Born in 1982 in Budapest, Hungary, Sarolta Ban is originally a jewelery designer. She later discovered digital photo manipulation and it became her passion and main activity. She likes using ordinary elements and by combining them, she can give them various stories and personalities. She hopes that the meanings of her pictures are never too limited, are open in some way, and that each viewer can transform them into a personal aspect.
Stanley Smith has exhibited his work widely in galleries and museums all over the United States, most recently in the 2008 exhibition Smoke and Mirrors at the Seattle Art Museum and in 2009 at the University Art Gallery at Cal Poly in San Luis Obispo.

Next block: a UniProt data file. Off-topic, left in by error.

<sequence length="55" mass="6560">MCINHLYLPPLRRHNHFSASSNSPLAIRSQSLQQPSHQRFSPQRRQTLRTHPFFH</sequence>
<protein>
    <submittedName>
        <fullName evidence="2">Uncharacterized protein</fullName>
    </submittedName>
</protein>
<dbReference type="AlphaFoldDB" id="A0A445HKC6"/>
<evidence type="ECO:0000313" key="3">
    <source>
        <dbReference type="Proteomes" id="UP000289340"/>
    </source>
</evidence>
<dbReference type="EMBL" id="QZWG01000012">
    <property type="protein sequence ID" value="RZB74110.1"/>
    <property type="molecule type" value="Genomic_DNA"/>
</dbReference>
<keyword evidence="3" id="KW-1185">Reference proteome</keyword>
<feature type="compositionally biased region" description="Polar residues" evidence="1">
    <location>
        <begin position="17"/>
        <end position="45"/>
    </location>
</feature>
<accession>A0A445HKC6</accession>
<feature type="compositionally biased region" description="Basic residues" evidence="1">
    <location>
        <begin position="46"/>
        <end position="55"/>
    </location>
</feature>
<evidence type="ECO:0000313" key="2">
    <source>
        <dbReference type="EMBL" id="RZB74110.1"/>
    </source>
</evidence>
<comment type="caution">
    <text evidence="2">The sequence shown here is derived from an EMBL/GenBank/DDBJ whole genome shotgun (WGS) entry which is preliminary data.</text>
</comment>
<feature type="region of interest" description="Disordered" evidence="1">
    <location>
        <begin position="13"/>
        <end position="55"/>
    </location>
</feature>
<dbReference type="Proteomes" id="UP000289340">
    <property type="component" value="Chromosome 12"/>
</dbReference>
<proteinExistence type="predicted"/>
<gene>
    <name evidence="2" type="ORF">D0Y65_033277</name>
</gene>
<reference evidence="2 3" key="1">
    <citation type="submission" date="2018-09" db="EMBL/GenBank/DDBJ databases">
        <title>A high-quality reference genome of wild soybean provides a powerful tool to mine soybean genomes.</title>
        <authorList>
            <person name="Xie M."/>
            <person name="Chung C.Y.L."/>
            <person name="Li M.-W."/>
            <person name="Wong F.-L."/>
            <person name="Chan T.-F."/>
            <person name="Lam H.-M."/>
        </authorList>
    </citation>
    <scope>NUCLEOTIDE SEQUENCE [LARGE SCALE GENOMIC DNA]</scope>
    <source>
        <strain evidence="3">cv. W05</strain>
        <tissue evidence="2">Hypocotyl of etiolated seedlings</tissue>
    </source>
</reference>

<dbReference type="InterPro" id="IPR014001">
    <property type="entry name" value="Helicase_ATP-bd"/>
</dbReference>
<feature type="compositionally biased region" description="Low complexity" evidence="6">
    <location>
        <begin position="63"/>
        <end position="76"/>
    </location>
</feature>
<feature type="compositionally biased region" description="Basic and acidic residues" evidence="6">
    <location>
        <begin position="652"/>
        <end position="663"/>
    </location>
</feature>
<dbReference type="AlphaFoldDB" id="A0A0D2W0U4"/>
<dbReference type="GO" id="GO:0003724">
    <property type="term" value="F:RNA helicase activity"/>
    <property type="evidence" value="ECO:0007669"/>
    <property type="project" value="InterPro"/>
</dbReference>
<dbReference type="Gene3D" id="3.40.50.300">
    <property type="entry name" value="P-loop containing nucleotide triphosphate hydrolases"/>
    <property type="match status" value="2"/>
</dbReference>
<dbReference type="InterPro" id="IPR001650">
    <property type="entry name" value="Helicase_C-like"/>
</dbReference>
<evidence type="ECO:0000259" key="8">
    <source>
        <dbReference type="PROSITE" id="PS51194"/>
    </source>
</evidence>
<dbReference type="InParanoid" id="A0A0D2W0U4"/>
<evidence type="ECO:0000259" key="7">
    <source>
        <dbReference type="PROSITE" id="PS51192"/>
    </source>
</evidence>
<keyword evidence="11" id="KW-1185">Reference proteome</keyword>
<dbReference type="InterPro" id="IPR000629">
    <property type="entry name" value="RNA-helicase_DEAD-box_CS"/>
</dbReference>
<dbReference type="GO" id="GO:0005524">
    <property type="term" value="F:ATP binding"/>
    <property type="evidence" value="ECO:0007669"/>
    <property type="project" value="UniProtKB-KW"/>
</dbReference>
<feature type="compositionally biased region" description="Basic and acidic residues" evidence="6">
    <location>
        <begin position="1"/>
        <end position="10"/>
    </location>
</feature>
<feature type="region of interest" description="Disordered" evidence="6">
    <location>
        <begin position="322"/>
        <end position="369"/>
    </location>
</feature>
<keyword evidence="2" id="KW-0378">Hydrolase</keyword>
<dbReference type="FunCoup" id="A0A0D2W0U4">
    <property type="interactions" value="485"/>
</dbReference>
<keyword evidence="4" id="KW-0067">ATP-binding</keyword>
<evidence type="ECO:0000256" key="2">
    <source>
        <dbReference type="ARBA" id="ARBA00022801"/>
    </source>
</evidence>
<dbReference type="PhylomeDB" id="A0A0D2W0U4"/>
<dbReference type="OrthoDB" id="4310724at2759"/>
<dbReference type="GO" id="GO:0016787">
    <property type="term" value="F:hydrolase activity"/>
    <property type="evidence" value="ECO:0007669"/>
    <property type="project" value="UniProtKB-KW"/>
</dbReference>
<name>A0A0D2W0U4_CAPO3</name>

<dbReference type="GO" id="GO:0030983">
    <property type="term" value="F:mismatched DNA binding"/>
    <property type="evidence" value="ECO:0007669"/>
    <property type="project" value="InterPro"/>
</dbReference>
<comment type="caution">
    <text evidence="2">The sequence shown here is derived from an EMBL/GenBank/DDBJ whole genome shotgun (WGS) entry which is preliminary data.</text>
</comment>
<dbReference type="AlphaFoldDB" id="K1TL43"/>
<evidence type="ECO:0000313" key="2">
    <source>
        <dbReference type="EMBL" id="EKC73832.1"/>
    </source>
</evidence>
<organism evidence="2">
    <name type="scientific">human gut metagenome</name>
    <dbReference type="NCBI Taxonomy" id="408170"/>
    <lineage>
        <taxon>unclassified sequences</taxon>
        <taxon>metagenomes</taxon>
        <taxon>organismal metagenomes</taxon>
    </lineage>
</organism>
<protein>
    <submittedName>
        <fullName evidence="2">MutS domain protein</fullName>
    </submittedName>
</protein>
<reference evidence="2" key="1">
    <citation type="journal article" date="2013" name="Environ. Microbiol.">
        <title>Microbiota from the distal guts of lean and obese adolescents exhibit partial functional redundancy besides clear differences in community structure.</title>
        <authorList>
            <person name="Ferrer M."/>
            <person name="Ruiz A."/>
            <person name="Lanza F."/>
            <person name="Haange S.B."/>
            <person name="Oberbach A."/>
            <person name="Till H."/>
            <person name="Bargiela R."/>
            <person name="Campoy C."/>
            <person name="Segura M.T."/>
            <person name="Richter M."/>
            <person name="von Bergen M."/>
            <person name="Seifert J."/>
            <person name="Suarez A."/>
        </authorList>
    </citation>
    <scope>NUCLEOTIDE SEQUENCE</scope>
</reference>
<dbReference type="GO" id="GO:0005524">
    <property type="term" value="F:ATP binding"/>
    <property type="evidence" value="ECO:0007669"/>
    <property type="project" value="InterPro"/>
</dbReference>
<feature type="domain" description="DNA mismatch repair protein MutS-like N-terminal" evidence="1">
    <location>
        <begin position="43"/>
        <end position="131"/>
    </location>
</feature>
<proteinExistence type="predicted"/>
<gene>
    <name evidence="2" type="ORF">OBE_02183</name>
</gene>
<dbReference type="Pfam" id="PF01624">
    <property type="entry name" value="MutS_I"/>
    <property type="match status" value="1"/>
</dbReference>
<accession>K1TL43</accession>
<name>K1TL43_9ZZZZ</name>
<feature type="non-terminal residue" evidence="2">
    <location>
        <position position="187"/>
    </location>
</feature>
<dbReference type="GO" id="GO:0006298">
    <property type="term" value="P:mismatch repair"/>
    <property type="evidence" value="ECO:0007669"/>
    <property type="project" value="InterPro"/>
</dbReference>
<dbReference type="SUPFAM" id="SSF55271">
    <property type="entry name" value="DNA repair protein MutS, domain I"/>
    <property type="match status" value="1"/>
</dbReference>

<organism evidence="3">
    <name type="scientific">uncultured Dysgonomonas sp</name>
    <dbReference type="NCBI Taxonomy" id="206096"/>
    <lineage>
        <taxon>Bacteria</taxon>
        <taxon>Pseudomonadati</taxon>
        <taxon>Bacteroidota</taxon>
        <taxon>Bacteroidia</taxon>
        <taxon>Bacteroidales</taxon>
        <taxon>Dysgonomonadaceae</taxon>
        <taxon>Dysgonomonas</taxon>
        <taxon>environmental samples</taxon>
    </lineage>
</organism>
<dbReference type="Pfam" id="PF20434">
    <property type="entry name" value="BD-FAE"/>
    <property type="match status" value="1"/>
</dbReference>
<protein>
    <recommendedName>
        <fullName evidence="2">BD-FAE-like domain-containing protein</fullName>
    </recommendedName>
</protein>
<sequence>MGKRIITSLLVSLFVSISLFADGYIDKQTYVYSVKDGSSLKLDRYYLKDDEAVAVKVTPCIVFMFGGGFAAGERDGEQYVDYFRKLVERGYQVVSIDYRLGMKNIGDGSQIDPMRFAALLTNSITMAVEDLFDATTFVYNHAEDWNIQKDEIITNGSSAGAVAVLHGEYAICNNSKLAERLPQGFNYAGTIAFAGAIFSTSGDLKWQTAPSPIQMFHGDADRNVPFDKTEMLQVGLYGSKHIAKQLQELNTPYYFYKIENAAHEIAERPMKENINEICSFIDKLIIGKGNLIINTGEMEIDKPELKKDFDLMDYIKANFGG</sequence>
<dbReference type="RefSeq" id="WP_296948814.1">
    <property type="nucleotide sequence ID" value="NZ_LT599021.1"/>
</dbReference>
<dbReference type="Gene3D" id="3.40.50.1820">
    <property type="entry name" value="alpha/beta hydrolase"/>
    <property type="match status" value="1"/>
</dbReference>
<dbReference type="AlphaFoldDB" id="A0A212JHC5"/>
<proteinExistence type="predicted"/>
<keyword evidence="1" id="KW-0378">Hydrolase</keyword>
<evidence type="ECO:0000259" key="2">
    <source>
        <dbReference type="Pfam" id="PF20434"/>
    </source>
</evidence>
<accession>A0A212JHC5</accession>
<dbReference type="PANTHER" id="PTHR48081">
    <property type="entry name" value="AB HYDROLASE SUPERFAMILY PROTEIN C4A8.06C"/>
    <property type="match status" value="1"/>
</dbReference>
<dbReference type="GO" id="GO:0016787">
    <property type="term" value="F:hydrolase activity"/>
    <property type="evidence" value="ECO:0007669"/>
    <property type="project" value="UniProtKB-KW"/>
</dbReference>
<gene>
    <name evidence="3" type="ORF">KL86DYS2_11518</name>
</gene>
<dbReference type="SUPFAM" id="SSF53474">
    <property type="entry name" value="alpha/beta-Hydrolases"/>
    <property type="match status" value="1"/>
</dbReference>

As a former advertising photographer, and one of the first users of numerical assembly in photography, Jean-François Rauzier created the concept of “hyperphoto,” a term that essentially means putting together many high resolution images into a collage.
Bonny Pierce Lhotka has made a name for herself by printing her compelling work on extraordinary surfaces, from glass to acrylic to aluminum, and even on more experimental surfaces such as drywall, bamboo and rusty tin.